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Bathroom Troubleshooting Guide

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Bathroom Troubleshooting Guide

The cold hard facts first, designed to ease your selection of bathroom fittings:

  • A tap that is left running can waste 17 litres of water per minute
  • A water efficient shower head will save a household between $50 and $100 in energy and water bills per year
  • A single flush toilet dispels up to 12 litres of water whilst a dual flush one only uses as little as 3 litres
  • A leaking toilet will waste 16,000 litres of water per year
  • Efficient taps with aerators use 50% less water than standard taps
  • Bathrooms account for 49% of all water usage inside a home
  • A water efficient shower head uses about 72 litres of water during an eight minute shower whilst a standard one will use 120 litres

The design and the layout of your bathroom are a blend of personal taste, budget, physical limitations of the building structure and requirements by Building Code of Australia. There are however critical factors that need attention when building or renovating a bathroom.

  • Make sure the design and layout of the bathroom are complete prior to obtaining quotes or construction starting. The plumber needs all fixtures on site so that work can proceed fluently.
  • What is the theme of the bathroom and whether it will blend with the rest of the house?
  • Who will be using the bathroom? A young family will require a bath whilst an elderly couple would rather have a spa for therapeutic reasons and extra grab rails especially in the shower and near the toilet.
  • Size of the bath. Is a bath and shower going to severely restrict floor space? The use of a bath in many households is negligible. Its removal or omission can free up luxurious space to dress within or relax. The elderly member of the family will not appreciate getting into a restrictive shower.
  • Carefully consider natural lighting. A bathroom with no natural lighting can become very claustrophobic.
  • Measure the dimensions of the area you want tiled and visit your tile supplier who will establish the amount of tiles required and always allow 10% extra for cutting and breakage. If budget constraints need to be observed, save with inexpensive wall tiles but invest in more expensive floor tiles, highlight tiles and feature walls such as glass mosaic tiles which are making a definite comeback.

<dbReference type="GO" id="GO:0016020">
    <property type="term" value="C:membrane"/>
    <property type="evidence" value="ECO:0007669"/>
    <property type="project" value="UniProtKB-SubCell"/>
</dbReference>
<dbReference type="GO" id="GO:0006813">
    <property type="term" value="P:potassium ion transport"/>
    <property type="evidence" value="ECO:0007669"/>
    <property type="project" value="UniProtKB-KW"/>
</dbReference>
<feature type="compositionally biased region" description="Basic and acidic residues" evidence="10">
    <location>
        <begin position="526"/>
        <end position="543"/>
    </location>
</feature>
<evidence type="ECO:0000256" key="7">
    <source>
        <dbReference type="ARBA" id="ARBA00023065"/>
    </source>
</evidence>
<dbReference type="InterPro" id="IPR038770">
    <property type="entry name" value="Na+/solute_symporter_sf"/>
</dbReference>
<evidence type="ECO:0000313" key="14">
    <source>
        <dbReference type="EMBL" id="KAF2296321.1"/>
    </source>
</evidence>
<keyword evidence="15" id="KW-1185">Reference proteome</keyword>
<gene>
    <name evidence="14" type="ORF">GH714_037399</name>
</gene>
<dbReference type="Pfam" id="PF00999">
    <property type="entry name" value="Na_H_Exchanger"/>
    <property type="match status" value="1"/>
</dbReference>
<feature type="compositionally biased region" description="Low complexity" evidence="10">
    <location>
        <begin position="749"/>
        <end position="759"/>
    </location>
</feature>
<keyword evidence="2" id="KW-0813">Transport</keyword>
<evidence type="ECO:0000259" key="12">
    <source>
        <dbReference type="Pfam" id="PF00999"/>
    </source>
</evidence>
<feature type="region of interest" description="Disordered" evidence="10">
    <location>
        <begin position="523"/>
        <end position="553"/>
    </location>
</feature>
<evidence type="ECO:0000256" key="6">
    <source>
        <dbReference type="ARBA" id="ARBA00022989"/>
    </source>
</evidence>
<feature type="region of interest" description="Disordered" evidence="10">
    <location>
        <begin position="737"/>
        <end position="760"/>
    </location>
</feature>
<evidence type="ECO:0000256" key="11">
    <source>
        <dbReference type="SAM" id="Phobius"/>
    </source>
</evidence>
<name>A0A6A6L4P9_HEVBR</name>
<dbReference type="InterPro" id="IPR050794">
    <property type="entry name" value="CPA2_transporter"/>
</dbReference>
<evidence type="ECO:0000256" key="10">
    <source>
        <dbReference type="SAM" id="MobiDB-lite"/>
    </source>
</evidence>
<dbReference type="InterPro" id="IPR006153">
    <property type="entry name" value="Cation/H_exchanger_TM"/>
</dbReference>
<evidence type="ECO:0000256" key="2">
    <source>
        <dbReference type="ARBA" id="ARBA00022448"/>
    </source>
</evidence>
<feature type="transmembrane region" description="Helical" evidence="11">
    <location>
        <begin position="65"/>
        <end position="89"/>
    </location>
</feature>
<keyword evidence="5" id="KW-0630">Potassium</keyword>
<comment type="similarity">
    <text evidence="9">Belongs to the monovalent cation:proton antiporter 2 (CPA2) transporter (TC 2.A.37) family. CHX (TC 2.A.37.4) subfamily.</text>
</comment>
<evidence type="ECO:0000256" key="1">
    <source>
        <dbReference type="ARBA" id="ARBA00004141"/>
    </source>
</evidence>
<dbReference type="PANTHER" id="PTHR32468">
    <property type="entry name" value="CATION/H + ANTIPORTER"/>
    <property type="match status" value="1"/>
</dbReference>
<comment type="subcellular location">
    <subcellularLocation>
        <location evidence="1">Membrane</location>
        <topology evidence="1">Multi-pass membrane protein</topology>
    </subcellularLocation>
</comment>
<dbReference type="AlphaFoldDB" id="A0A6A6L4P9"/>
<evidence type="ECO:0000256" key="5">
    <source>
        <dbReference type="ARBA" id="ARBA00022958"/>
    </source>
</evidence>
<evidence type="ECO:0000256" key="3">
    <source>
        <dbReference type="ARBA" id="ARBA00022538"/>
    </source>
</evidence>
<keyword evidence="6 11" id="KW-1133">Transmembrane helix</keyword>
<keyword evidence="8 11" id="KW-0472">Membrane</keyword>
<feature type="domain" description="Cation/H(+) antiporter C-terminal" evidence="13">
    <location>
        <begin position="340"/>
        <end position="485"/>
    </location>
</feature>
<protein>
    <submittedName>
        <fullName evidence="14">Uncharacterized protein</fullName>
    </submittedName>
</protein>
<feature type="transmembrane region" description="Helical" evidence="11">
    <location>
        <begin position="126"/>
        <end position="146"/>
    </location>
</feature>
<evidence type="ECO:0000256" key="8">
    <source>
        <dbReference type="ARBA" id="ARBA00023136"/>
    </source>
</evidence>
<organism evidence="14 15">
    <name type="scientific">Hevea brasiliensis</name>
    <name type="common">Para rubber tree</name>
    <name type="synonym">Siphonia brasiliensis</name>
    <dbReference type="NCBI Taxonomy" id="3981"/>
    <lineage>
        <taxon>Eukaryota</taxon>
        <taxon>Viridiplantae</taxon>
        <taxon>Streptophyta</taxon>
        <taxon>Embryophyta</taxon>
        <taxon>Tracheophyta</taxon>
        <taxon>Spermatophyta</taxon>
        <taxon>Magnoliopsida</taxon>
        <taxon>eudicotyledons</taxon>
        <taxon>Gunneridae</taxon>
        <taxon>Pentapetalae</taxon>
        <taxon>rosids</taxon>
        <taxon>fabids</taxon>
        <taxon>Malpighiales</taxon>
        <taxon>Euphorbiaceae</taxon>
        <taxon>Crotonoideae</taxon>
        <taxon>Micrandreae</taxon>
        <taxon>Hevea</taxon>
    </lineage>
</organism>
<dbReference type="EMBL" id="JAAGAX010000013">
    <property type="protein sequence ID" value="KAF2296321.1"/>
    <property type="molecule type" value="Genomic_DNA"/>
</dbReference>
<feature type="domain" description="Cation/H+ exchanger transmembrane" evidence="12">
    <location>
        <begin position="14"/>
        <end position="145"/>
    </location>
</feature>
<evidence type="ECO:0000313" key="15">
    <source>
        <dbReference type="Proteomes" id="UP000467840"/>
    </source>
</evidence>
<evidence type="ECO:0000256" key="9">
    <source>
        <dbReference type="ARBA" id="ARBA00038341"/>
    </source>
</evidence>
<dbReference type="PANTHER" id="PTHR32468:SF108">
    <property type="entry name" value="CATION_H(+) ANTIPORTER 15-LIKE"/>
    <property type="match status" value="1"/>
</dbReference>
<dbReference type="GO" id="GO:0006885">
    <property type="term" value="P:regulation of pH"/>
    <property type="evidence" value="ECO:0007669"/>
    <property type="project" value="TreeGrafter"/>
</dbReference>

• Choose the toilet, bidet and vanity unit before the plumbing work starts since these have varying set-outs. If the plumbing is done first, the choice of fixtures is then restricted.
  • Make an allowance for a ceiling exhaust fan at least over the showering area in order to ventilate the bathroom but do not discharge the moist air into the ceiling space as this will promote rot, destroy your ceiling insulation and warp ceiling panels. Ducting needs to expel moist air to the outside of the home.
  • Often overlooked, bathroom heating can mean the difference between relaxed pampering and a hastened shower. Heating can come in many forms but if you’re opting for a ceiling-mounted radiant bathroom heater that incorporates lighting and an exhaust fan, choose one that has an in-built sensor which detects the level of humidity in the bathroom and automatically turns the fan on and off as required.
  • No need to move out of your home or pester your friends whilst bathroom renovations are carried out. Hire a porta-shower and porta-loo and have them lifted in place onto your backyard.
  • If your bathroom needs to be adapted for people with immobilities or the elderly, contact the Independent Living Centre who will put you in contact with contractors who can help you accommodate their needs allowing them the dignity and independence they deserve.
  • You will come across clearance stores that advertise heavily discounted goods but think carefully before seizing the bargain. Outdated units will outdate even faster in your bathroom and replacement parts may be a distant memory to the manufacturer.

Tiling tips:

  • Endeavour to use as many full tiles as possible, minimising the number of cut tiles
  • Tiles that have been cut should be located away from the focal point of the eye. In a bathroom, establish which corner your eye focuses on the moment you open the door and make that the area with full tiles.
  • Avoid cutting tiles more than half their original size.
  • Cut tile should be applied at the bottom of walls so the top will have full tiles.
  • When tiling walls, establish a vertical line at the middle and tile from this point outward so that at each end of the wall you will have similar sized cut tiles.
  • Always place cut tiles last.
  • Grouting of laid tiles can only commence after the tile adhesive has set, usually 24 hours after.
  • Expansion joints need to be placed over areas where expansion joints have been place in the substrate i.e. the concrete slab; where there is a break in materials that make up the area needing to be tiled i.e. if a bathroom floor consists of a concrete slab and part of it is timber framed; at internal vertical corners; around the perimeter and at a maximum of 5 metre interval.

It is disheartening to find that in many cases a definite time within which a bathroom renovation is to be carried out is omitted from a contract. A bathroom renovation should never require months to complete. If this is the case, your licensed bathroom contractor is most likely devoting more time to other projects. Despite this, under the Home Building Act of 1989, there are Statutory Warranties that “the work” has to be completed “within a reasonable time”. Six months, for a bathroom renovation, will never be a reasonable time. Do your homework before engaging a contractor so that the excitement and eagerness for a new “relaxation centre” will not turn into heartbreak.

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